Justin Steele Talks About Sliding Back - With His New Slider - Into a Starting Pitcher Role

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Justin Steele Talks About Sliding Back – With His New Slider – Into a Starting Pitcher Role

Chicago Cubs

Justin Steele could always spin a breaking ball. His curveball had been one of the keys to getting drafted and essential to his success in the low levels of the minor leagues. It was the only breaking ball he needed then, but when playing catch, sometimes Justin would grab the ball with his brother Jordan’s slider grip and give it a try.

And then at some point between a rough 2019 season and the 2020 quarantine, the Cubs recommended Steele begin trying to implement the slider as a secondary breaking ball offering. It took almost immediately. By his time at the Alternate Training Site in South Bend, it had become his best secondary. These days, it is the foundational offering that the Cubs believe will give Steele new life as a starting pitcher.

“When I started honing in on the slider it started opening doors for me, particularly with sequencing and working of my other pitches,” Steele said from Des Moines on Monday.

It’s hard to emphasize strongly enough how important the pitch has been for the left-hander. In his successful Major League cup of coffee this season, Steele threw the pitch 28.3% of the time, the second-most of any offering besides his four-seam fastball. The pitch yielded a 44.4% whiff rate and all of zero hits. It’s a low-to-mid 80s offering with sweeping horizontal movement, the 13.8 inches being 103% more than the average sliders thrown at that velocity, according to Baseball Savant.

Steele is now being stretched out at Triple-A Iowa, crossing the 70-pitch mark on Friday for the first time, and the slider has led to continued dominance: 10.2 IP, 3 H, 1 ER, 7 BB, 14 K. He’s pitching with the aggressiveness of a man that knows his stuff is good enough to succeed at any level, because his 11 games in the Major Leagues proved that it did.

“Going up to the big leagues and coming out of the bullpen having some success, having outings where I went two innings and showing I can get multiple outs definitely boosted my confidence up,” Steele said.

While Steele showed four pitches (two fastballs, two breaking balls) during his stint with the big league club, he was primarily a four-seam fastball and slider pitcher. The return to starting has allowed Steele to re-implement a changeup and work on further separating his four-seam and two-seam offerings as distinctly different pitches. In the Majors, Steele’s four seamer was an elite pitch, good the best whiff rate and best RV/100 (run value per 100 pitches) of any pitcher to throw 100 of them this season.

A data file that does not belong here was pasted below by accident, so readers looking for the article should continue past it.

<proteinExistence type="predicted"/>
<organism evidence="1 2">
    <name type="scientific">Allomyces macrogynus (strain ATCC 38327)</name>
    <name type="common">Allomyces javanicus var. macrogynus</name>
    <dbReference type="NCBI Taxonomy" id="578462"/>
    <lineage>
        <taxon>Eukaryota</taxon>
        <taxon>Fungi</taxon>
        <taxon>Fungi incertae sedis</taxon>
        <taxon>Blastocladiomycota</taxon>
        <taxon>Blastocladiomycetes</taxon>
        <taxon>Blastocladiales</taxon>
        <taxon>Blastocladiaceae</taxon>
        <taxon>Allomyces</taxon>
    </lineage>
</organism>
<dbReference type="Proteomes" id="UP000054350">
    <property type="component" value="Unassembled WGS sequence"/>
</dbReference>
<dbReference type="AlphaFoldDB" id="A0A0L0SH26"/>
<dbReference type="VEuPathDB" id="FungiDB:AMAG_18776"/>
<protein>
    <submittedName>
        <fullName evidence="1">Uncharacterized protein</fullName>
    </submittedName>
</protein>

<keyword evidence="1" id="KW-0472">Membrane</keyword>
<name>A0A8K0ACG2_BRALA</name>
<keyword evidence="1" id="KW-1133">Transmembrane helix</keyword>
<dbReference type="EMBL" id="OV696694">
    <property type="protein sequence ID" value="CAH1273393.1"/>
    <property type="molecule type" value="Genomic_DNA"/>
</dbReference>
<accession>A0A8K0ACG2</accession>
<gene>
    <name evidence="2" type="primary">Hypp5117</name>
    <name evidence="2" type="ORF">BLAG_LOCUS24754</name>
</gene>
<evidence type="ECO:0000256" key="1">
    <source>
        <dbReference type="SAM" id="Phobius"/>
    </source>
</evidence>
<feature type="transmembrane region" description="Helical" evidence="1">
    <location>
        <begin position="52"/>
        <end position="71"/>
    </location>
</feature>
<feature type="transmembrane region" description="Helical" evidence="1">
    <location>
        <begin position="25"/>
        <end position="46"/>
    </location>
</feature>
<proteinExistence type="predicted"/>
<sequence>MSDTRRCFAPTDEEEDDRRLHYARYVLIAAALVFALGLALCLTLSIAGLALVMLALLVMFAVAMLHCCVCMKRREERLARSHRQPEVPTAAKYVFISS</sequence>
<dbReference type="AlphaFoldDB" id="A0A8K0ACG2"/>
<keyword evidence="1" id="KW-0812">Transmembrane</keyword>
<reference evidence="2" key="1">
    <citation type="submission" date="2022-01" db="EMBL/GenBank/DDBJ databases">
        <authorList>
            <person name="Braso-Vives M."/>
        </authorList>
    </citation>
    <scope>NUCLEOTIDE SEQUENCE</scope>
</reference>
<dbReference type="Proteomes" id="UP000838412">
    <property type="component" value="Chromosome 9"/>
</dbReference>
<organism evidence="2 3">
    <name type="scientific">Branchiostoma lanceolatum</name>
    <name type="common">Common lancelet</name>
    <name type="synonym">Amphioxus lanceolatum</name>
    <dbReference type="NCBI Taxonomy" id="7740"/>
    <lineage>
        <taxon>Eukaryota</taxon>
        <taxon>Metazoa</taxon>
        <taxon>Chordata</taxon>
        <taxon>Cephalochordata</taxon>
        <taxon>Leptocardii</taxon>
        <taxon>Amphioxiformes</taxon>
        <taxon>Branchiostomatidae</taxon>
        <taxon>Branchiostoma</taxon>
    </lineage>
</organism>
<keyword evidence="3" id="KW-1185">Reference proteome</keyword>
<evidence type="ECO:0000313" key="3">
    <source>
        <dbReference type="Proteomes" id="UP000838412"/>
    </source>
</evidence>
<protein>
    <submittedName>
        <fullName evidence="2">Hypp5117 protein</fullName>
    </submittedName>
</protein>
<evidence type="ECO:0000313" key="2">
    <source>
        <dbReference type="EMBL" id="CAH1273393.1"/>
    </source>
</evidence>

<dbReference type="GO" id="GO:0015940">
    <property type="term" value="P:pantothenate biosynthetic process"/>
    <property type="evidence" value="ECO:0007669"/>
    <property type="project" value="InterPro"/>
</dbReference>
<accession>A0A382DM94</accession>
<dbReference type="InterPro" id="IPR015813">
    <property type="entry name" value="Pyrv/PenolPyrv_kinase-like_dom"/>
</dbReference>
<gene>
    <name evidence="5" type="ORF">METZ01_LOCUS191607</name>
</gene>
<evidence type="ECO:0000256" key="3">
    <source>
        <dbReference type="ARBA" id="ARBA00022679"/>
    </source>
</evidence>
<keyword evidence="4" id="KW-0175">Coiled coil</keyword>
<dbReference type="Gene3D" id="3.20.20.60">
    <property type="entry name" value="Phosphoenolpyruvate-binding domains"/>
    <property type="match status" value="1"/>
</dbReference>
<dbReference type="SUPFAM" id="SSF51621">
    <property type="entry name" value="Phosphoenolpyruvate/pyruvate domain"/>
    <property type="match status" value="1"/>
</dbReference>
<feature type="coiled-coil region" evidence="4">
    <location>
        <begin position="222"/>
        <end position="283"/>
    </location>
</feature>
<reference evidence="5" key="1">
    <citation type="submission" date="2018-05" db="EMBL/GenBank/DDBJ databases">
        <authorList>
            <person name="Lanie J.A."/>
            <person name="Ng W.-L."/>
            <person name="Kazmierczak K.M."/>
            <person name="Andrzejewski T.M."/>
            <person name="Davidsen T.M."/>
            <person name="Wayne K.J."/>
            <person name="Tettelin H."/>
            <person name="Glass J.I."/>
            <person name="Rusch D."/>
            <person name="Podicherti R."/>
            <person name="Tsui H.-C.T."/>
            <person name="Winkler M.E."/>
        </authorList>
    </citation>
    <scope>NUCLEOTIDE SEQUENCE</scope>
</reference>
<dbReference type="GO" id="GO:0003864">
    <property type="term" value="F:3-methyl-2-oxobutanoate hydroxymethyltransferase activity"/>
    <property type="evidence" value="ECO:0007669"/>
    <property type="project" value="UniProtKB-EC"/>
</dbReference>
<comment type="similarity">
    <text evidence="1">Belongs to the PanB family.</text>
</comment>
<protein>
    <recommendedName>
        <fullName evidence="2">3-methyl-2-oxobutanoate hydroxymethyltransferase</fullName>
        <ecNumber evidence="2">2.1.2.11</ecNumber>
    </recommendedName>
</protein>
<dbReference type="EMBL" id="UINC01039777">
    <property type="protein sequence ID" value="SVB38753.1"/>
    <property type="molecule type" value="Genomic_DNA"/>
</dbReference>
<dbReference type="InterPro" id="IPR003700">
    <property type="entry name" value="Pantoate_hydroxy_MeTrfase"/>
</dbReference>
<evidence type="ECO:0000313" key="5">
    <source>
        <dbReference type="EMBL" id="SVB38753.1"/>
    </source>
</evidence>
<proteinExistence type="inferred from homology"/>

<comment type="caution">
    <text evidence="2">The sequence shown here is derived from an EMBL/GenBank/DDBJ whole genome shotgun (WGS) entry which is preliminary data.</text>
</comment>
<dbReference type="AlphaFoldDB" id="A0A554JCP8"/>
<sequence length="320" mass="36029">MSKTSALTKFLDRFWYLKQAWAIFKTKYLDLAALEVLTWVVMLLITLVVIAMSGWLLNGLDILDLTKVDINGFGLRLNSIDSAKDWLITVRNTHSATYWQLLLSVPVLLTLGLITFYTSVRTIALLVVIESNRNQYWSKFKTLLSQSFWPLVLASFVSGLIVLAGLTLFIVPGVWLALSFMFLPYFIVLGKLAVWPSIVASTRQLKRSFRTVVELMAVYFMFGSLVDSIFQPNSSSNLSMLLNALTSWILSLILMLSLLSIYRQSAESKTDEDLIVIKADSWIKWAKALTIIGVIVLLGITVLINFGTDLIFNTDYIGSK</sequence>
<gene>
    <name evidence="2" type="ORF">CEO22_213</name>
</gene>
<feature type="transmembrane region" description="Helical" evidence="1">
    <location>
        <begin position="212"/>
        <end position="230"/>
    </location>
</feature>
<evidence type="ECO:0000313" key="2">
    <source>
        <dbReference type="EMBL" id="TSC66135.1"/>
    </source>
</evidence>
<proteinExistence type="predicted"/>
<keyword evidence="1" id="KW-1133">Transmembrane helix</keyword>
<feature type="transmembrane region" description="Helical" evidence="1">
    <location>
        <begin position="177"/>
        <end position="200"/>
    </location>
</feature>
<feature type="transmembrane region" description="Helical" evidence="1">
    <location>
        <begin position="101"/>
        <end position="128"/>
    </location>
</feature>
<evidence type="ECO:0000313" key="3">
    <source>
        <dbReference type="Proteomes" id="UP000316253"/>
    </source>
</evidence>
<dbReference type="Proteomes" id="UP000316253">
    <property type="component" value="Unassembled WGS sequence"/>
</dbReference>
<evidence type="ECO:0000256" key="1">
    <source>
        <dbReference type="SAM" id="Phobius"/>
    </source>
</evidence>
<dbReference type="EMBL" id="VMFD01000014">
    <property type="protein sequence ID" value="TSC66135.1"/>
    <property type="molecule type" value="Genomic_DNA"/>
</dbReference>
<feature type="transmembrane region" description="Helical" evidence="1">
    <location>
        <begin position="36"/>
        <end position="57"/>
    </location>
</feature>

The pitch has continued to be a dominant offering since re-entering the rotation. On Friday, Steele struck out the first batter on a 97.8 mph fastball that he believes is the highest velocity he’s ever thrown. Steele has also proven the ability to hold 95 mph into a fourth inning of work (which is as long as he’s gone so far).

“I’m really starting to settle into my mechanics, really feeling smooth out there, been awhile since I’ve felt so smooth,” Steele said. “I felt like I could have thrown 100-110 [pitches] that day.”

This is the remaining hurdle for Steele, who says he catches himself looking at the video board during starts to consider where his pitch count is versus whatever limit the Cubs have imposed for that outing. It’s a slower, more deliberate ramp-up for a pitcher the Cubs know has never pitched 100 innings in a professional season.

“I could definitely be more efficient,” Steele said. “I have to get my walks down, I have to throw more first-pitch strikes, get to 1-2 from those 1-1 counts more.”

Fastball command will be an essential part in achieving this, but it’s also where I think in the long run Steele’s comfort with the slider is so huge. On Friday, Steele showed more ability to backdoor the slider to right-handed hitters than I’ve seen before. If he can get early-count breaking balls to freeze hitters for strikes, it will help unlock the efficiency necessary for Steele to become the five-to-six inning pitcher the Cubs still believe he can be.

Keep your eye out in the second half, this is a big potential developmental story for the Cubs.

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Author: Bryan Smith

Bryan Smith is a Minor League Writer at Bleacher Nation, and you can find him on Twitter at @cubprospects.